Dear CDA Families,
June is Gun Violence Awareness Month. As the school year comes to an end, I encourage you to take action on gun violence awareness and prevention. Regardless of how we feel about gun ownership or if you have one in your home, it’s important to talk to your children about guns. Children of all ages are naturally curious about guns and without the proper education, their lack of knowledge could be fatal.
Gun violence has increased and continues to do so throughout the COVID-19 pandemic. According to Gun Violence Archive, there have been at least 205 mass shootings reported in the US, this year alone. Sadly, those affected by gun violence go beyond those directly impacted.
According to research, guns are the leading cause of death for children and teens, ages 1 to 19 in the United States. The vast majority of unintentional gun shootings and injuries happen to children of all ages. It is estimated that roughly 4.6 million children live in a home with an unlocked, loaded gun, which also increases the risk of suicide four times more than children who live in homes without guns. Did you know that children as young as 3 years may be strong enough to pull the trigger on a gun?
The best way to avoid gun-related accidents is to talk to children of all ages about guns and gun safety on a regular basis. Holding regular conversations will reduce your child’s curiosity and help them understand what guns are, how they work, and how to keep them safe.
Below are Some Tips to Consider:
1. Talk to your children about guns:
- Remind your kids that if they see a gun, to stay away even if it looks like a toy and notify you immediately. It’s better to be safe than sorry.
- Remind your kids not to be snooping for guns at anyone’s house.
- Never handle guns without permission from a known and trusted adult.
2. Safe gun storage:
If you own a gun, keep it unloaded and locked up. Store and lock ammunition separately from the unloaded gun. Make sure children do not have access to the keys or combination to the gun and ammunition lock. Most importantly, do not keep a gun simply hidden in a “secret” place where it is unlocked because chances are your child will eventually find it.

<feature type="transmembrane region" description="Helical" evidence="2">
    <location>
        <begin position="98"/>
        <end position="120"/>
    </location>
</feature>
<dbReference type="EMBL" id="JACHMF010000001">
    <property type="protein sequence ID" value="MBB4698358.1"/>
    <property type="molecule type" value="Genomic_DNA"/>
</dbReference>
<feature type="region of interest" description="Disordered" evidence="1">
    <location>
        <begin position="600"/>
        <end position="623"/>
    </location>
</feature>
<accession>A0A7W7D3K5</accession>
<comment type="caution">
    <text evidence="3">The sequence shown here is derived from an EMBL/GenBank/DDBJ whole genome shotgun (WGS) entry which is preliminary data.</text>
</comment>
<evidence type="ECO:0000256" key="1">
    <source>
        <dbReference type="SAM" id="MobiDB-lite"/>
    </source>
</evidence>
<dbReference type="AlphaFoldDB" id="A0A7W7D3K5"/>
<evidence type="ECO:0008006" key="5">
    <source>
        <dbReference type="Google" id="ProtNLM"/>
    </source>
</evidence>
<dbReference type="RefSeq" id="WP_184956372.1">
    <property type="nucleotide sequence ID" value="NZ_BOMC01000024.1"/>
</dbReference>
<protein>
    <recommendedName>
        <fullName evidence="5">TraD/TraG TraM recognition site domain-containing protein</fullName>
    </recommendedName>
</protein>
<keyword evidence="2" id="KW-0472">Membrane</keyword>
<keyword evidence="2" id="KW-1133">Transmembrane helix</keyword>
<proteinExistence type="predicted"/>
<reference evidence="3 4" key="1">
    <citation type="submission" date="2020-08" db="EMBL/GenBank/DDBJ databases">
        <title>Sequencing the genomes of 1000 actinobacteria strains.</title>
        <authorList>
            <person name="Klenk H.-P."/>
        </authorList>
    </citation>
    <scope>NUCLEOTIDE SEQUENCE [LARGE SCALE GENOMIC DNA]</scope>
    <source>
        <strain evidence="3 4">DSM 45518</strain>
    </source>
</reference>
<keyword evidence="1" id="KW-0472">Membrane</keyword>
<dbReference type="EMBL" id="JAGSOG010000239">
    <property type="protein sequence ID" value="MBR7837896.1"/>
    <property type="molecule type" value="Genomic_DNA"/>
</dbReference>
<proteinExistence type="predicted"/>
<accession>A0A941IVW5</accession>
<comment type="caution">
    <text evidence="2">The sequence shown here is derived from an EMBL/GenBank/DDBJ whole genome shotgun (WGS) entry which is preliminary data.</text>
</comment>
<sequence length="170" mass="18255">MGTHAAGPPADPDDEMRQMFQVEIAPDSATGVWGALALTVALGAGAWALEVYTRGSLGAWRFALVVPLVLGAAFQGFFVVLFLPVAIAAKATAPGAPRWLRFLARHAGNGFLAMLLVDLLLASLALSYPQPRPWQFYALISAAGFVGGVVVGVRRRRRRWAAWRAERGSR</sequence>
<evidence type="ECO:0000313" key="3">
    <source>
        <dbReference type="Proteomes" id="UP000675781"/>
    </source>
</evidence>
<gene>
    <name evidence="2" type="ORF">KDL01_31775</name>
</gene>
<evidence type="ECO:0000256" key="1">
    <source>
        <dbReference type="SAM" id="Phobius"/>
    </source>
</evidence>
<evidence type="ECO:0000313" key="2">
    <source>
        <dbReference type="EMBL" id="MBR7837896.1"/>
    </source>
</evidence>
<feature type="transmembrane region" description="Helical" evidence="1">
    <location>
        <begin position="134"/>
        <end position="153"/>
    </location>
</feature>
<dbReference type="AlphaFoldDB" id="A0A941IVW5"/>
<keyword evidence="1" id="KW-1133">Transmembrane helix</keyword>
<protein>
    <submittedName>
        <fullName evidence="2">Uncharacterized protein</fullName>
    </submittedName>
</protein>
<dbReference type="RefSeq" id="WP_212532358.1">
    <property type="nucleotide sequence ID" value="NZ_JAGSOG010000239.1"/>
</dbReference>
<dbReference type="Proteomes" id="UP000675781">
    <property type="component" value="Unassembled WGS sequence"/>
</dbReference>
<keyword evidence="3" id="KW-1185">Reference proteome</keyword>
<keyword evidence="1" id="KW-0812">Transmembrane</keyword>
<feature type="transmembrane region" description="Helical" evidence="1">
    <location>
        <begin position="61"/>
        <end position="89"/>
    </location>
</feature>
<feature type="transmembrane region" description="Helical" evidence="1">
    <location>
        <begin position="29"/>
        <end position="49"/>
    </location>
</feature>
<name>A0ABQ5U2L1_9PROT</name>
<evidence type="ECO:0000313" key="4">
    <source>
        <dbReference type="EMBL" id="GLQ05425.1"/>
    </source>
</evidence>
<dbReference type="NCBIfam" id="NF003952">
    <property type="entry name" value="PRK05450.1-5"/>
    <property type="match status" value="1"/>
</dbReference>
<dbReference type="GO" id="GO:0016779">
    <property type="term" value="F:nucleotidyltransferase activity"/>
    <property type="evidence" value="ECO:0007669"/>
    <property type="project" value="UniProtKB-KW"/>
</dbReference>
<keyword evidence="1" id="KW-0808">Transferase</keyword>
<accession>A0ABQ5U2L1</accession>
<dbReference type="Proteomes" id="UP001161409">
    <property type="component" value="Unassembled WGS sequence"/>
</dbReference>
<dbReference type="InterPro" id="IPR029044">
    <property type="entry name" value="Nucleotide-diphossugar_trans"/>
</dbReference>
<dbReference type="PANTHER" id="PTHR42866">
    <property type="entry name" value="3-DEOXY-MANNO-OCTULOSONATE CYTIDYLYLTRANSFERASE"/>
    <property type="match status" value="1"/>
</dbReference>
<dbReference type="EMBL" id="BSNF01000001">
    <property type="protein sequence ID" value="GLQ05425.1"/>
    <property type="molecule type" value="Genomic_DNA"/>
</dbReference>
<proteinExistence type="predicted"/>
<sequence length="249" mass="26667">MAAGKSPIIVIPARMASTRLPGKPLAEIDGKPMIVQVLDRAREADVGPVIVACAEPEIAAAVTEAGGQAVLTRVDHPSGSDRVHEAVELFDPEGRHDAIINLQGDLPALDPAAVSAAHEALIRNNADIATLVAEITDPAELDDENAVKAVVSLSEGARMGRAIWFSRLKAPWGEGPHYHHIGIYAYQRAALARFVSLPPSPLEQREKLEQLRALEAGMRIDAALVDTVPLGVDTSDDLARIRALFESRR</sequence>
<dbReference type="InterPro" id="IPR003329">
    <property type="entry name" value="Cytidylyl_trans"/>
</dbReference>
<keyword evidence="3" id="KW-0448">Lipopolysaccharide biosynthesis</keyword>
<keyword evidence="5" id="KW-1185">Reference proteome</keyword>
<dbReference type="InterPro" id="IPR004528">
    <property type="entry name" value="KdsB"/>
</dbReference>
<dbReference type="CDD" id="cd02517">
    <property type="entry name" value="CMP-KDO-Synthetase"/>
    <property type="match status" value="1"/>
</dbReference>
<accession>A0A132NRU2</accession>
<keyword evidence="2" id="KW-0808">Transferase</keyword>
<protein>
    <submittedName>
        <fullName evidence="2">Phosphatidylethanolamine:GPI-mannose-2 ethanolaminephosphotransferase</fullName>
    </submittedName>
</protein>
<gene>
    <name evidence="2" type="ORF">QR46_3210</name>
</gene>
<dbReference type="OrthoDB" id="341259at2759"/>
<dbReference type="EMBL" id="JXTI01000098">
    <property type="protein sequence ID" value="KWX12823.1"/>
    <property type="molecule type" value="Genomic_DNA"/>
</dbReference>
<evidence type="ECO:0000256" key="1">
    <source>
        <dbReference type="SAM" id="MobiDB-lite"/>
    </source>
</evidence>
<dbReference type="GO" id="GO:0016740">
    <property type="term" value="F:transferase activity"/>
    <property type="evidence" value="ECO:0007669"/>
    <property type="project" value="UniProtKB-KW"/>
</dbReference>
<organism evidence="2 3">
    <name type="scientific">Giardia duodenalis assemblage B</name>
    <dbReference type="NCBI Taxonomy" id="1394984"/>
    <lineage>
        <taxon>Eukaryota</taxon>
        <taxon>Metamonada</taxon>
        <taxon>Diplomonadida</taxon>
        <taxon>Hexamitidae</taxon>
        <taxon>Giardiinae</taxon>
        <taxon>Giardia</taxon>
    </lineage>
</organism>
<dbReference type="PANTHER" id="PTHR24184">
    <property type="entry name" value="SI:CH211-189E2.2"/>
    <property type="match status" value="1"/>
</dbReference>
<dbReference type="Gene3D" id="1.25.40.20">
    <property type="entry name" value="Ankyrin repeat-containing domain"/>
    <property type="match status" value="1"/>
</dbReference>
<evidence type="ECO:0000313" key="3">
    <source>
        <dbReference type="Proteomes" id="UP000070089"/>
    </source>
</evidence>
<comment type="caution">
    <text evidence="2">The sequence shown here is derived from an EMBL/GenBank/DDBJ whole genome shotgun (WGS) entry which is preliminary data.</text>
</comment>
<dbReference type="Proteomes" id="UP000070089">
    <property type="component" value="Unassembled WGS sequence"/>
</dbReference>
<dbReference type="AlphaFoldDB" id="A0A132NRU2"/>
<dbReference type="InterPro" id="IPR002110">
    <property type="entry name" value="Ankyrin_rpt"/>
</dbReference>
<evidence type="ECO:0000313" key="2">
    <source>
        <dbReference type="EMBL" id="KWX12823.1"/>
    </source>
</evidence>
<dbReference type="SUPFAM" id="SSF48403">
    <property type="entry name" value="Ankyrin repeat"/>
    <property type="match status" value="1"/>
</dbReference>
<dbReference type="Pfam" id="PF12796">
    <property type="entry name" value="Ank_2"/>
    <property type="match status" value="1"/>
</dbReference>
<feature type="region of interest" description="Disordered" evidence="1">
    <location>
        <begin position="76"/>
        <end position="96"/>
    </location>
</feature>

3. Toy guns:
Consider how you want to respond to pretend gun play since kids will likely use any object as a pretend gun. You might set rules that they don’t pretend to shoot people.
4. Media & video games:
Many movies and video games romanticize gun violence. It is important that children learn and understand the difference between real and not real and be reminded that in real life, guns can be extremely dangerous and deadly. Carefully consider what your child is exposed to.
5. Homes of family and friends:
More than a third of all unintentional shootings of children take place in a home of a friend, neighbor or relative. It’s important to ask before your child visits another home about guns and safe storage.
The reality of guns and the tragedies of gun violence are overwhelming, and we must be ready with the tools to manage and respond to the questions and concerns that our children may have. It is especially important to help children feel safe and understand what is happening. Remember, safe and supportive adults are the best predictor of a resilient child.
Responding to Children about Violent Incidents by San Diego County News Center
A County mental health expert offers parents advice on responding to children after school shootings and other violent incidents. Inpatient unit for children and adolescents up to age 18 with psychiatric illness. Phone: (858)-576-1700 (24 hours a day). Click here to learn more.
The Substance Abuse and Mental Health Services Administration (SAMHSA)
SAMHSA has some tips for Coping with Traumatic Events. Click here to learn more.
The National Child Traumatic Stress Network
NCTSN offers searchable resources that focus on how adults can identify and respond to traumatic responses in young people:
- Talking to Children about the Shooting by NCTSN.
- After a Crisis: Helping Young Children Heal by NCTSN.
- Age-Related Reactions to a Traumatic Event by NCTSN.
- Guns In the Home: Keeping Kids Safe.
- Gun Safety.
- Asking Saves Kids.
- 17 Facts About Gun Violence and School Shootings.
- Talking to Children About Violence: Tips for Parents and Teachers.
- San Diego County Office of Education Resources to Discuss School Shootings.
- JED’s Mental Health Resource Center provides tools to help teens and young adults navigate life’s challenges.
- Routines to Help Kids Cope with Stress by PBS Kids.
- Community and Gun Violence: Sesame Street in Communities.
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For individualized assistance with resources or referrals, please contact our Family Resources Team via the contact form on our workshops page: